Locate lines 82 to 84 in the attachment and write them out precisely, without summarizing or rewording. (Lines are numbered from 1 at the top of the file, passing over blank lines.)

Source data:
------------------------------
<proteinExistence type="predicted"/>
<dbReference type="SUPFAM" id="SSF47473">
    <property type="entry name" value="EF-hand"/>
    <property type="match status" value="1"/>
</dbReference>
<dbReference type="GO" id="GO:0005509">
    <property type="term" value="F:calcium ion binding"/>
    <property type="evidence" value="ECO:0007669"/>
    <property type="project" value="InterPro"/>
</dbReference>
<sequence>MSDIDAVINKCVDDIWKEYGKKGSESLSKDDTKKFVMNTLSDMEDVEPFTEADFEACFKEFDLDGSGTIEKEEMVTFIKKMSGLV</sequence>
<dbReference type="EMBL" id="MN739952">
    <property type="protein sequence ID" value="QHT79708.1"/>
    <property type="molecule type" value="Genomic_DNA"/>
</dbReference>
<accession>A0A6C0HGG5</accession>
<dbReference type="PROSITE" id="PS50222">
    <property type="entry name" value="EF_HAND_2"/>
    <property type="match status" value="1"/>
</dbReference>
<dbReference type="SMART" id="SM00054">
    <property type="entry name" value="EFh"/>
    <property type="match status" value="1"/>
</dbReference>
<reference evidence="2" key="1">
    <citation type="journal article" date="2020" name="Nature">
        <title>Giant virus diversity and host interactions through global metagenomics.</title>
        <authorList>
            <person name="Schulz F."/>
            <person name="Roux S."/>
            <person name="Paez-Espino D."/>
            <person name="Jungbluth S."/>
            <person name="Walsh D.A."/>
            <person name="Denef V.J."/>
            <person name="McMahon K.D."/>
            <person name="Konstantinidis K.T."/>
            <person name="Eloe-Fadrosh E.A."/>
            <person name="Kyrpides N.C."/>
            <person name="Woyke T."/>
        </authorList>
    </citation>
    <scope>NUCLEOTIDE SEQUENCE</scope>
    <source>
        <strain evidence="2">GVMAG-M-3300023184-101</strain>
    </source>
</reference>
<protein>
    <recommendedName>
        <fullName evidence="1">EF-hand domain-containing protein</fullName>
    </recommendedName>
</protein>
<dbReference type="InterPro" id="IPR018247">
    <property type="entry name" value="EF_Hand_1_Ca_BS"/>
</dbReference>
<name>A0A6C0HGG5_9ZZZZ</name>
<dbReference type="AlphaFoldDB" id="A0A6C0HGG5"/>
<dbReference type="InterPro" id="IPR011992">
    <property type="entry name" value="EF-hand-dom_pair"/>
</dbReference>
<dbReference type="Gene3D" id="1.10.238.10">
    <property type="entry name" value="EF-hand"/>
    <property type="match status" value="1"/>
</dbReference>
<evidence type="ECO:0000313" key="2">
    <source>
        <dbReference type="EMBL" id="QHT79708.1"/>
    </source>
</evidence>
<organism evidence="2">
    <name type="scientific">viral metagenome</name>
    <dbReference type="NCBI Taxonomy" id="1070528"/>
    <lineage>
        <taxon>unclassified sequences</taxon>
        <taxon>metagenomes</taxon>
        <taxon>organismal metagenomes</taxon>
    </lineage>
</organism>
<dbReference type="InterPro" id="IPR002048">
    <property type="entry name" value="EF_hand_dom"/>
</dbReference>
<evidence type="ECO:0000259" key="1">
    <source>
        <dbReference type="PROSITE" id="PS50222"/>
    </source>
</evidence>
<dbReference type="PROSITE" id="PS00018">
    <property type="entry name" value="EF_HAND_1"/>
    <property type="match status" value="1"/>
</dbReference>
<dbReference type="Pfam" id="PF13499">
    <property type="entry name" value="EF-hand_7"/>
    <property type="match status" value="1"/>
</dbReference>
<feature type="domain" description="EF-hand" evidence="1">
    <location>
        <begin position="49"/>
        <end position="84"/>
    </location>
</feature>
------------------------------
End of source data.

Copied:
    <source>
        <dbReference type="PROSITE" id="PS50222"/>
    </source>